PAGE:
If you’re wondering whether there is good snorkeling in San Diego, the answer is yes. Thanks to clear water and a marine life rich underwater park, most of the best spots are right here in La Jolla.
With the increased interest in outdoor activities due to our current world situation, questions have been landing in my inbox about where to go snorkeling, what fish and sea life are visible, snorkel rentals, and more.
Who better to help me answer these questions than the experts at Everyday California since this ocean-loving crew spends pretty much every day in the water guiding people on kayaking and snorkeling tours in La Jolla. Big thanks to Robin Bigge, Marketing Director at Everyday California, for chiming in. Note: If you book a tour through the links in this post, I may be compensated.
EXCLUSIVE EVERYDAY CALIFORNIA DISCOUNTUse code lajollamom (enter code and click the green checkmark) for a 20% discount on kayak and snorkeling tours, lessons, and rentals. For 20% off clothes and accessories, use code LJM20. Shop and book now.
What is the La Jolla Underwater Park?
The reason why La Jolla snorkeling spots dominate this list of favorites is due to the San Diego-La Jolla Underwater Park. It was created in 1970 to protect 6000 acres of ocean habitats that include rocky reef, kelp bed, sand flats, and submarine canyon. The reefs cause waves to break gently on La Jolla Shores Beach, which makes it easy to swim out or launch a kayak into the park.
There are two parts to the reserve: a Marine Refuge and an Ecological Reserve. The latter encompasses all of La Jolla Cove to midway down La Jolla Shores Beach and is where you’ll go snorkeling. It’s a sizable area, so it helps to know where to go.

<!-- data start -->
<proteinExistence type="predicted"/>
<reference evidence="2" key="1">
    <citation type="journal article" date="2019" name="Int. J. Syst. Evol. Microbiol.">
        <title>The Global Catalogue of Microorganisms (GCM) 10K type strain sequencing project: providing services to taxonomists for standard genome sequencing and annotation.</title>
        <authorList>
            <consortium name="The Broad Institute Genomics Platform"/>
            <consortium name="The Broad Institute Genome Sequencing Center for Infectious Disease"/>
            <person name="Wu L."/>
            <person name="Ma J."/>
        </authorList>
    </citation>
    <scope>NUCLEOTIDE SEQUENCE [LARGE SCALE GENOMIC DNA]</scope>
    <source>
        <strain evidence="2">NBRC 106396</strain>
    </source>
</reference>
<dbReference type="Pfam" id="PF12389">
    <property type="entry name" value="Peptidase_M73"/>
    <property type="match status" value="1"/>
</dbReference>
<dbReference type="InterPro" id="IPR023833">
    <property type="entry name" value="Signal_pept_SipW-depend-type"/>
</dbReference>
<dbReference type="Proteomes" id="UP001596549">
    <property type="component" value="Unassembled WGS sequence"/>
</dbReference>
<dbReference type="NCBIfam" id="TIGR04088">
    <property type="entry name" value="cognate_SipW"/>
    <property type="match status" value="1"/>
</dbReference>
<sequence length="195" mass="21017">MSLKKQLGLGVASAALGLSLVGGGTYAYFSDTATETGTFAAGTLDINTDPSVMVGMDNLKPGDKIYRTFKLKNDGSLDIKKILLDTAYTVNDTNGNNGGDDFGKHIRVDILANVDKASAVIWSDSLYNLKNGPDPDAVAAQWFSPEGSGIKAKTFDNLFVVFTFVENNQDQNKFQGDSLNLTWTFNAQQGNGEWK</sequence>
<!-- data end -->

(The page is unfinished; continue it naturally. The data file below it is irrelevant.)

ECOLOGICAL RESERVE RULESFishing and scavenging in the reserve is prohibited. This means even if a pretty shell washes up on the beach, you will have to leave it. Look, but don’t take. Flotation devices like boogie boards and life jackets are also not allowed.
Where should I go snorkeling in San Diego?
All but one of the seven San Diego snorkeling places mentioned below are La Jolla snorkeling spots.
La Jolla Cove
Difficulty level: Easy
The nice thing about La Jolla Cove snorkeling is that it’s an easy launch point for beginners. Part of the reason is that waves rarely break here (but when they do, they are powerful).
All that you need to do is put on your snorkel and fins and swim out into the ocean to explore what lives among the low-lying rocks and kelp beds here. Visibility underwater can reach 30 feet at times.
Our curious La Jolla seals and sea lions hang out on the beach and cliffs in this part of the reserve. It is not uncommon for them to swim up to or near you. Along the way, you’re likely to see schools of fish, Garibaldi, rays, sea anemones, and more.
Learn more in my La Jolla Cove guide.
The Marine Room
Difficulty level: Easy
Head out in front of one of my favorite La Jolla restaurants for some epic La Jolla snorkeling.
The Marine Room restaurant is part of the private La Jolla Beach and Tennis Club complex. You can access the beach in front of it via a walkway on the south end of the restaurant. Or, walk at the water’s edge in front of the club to avoid entering the private beach area.